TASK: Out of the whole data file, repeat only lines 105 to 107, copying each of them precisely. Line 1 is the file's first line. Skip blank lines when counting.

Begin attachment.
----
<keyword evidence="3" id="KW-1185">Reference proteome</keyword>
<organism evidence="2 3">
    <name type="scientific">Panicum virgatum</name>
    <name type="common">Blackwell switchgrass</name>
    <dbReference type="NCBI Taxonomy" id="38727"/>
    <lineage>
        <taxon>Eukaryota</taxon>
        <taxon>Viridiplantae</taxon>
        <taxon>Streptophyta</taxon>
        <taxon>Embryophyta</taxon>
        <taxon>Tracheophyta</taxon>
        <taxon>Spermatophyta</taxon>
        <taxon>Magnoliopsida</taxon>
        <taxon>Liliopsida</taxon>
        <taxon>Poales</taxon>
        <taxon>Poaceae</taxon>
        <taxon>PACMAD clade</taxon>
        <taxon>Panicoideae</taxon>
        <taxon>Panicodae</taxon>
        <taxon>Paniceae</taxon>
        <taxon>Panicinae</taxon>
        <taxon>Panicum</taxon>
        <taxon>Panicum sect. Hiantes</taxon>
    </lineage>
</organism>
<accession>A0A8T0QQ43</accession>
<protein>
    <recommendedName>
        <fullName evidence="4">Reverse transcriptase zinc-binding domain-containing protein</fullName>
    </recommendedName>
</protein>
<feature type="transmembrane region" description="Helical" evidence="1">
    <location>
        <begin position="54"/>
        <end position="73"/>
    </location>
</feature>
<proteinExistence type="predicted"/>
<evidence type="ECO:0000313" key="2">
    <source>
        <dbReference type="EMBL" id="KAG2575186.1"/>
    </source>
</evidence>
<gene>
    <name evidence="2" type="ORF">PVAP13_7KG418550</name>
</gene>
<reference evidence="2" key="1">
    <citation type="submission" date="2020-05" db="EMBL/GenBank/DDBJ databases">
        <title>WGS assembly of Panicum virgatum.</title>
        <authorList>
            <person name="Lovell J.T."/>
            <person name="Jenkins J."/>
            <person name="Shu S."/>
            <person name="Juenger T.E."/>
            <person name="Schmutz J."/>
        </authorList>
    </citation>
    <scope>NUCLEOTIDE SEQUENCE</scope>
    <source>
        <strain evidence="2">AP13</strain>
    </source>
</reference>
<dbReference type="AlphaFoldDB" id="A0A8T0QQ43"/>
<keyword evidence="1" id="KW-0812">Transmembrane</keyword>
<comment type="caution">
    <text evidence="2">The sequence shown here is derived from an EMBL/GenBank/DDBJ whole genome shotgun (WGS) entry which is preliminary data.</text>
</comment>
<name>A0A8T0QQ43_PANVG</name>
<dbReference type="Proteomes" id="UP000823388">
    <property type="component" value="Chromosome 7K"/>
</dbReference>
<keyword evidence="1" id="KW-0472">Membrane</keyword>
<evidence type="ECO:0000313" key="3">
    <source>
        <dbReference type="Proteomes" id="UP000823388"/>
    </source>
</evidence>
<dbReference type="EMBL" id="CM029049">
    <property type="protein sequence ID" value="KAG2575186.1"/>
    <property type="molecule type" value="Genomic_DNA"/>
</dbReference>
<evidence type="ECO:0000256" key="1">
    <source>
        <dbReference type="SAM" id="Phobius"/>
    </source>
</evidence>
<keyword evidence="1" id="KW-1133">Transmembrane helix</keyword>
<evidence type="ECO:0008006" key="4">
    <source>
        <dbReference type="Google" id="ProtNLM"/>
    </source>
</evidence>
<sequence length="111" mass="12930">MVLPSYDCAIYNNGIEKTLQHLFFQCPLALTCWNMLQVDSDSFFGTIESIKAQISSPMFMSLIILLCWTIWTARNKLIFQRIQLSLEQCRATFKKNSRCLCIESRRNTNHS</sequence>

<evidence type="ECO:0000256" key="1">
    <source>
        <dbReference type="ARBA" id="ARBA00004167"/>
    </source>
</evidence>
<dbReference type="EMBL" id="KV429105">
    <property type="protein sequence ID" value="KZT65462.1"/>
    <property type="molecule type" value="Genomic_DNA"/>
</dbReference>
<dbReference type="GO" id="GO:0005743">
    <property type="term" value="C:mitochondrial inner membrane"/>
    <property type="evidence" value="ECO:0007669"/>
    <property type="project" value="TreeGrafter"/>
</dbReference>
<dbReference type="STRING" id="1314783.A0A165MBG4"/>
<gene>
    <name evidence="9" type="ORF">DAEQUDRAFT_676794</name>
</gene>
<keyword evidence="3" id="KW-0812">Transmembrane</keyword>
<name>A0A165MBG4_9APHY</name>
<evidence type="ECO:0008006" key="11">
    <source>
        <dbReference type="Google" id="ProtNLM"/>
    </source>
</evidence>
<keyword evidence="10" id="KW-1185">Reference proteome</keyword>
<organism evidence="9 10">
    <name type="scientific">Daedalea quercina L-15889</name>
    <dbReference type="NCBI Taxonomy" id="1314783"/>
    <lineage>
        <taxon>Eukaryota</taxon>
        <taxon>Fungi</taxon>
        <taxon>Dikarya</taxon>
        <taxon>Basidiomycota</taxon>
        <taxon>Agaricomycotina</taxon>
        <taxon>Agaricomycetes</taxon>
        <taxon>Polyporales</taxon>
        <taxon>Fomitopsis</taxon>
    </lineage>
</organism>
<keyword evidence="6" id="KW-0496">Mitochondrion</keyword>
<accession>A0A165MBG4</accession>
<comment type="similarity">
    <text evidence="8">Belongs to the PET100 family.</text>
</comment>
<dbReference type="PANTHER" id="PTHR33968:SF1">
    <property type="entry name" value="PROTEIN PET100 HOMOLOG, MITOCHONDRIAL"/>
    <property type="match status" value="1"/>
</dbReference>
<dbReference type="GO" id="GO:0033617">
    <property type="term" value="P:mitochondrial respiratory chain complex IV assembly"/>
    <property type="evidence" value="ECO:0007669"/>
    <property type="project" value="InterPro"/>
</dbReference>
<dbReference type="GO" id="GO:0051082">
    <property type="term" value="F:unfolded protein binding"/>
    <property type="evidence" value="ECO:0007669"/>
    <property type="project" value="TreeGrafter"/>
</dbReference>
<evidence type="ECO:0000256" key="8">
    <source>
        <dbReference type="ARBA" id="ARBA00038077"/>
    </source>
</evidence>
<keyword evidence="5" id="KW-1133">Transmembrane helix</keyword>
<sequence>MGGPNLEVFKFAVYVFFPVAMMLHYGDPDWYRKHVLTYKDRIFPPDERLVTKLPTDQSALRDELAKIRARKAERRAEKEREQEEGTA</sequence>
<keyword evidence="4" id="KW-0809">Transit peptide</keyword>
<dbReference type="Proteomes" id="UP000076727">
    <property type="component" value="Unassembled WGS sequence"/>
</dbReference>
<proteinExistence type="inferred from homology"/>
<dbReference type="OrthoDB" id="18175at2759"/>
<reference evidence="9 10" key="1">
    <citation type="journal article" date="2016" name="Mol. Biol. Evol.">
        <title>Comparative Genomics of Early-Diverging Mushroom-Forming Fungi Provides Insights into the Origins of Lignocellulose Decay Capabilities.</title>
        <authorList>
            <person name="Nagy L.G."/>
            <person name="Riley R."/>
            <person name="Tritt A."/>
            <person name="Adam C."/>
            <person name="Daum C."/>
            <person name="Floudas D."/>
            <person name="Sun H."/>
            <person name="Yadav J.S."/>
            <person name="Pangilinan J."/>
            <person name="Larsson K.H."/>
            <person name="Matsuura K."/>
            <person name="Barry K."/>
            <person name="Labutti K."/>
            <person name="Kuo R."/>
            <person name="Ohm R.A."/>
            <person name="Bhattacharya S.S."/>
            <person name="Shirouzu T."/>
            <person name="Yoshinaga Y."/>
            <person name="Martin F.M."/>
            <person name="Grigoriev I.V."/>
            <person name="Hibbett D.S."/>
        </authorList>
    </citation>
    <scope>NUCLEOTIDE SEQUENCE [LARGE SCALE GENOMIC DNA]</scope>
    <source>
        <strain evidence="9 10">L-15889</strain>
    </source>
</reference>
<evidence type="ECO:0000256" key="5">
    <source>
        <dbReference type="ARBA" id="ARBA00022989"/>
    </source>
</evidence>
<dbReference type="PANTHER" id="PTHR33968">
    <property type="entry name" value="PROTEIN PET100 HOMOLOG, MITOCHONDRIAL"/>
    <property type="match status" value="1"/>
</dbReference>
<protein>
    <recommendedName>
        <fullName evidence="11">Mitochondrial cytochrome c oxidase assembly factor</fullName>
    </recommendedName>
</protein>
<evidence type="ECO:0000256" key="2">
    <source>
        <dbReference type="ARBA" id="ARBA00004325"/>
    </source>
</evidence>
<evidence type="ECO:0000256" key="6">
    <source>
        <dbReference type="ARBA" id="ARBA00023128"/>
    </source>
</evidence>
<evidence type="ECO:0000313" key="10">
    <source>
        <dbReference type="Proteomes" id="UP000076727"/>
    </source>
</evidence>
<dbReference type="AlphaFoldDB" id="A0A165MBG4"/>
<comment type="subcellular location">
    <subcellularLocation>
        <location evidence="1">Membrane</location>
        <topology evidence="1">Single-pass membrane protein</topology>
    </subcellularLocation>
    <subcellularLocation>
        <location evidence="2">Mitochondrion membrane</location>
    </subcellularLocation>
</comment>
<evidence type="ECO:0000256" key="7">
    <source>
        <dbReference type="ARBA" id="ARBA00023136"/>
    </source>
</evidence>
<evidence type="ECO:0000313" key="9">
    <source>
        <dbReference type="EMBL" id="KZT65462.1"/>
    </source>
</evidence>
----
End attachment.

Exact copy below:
    <property type="evidence" value="ECO:0007669"/>
    <property type="project" value="TreeGrafter"/>
</dbReference>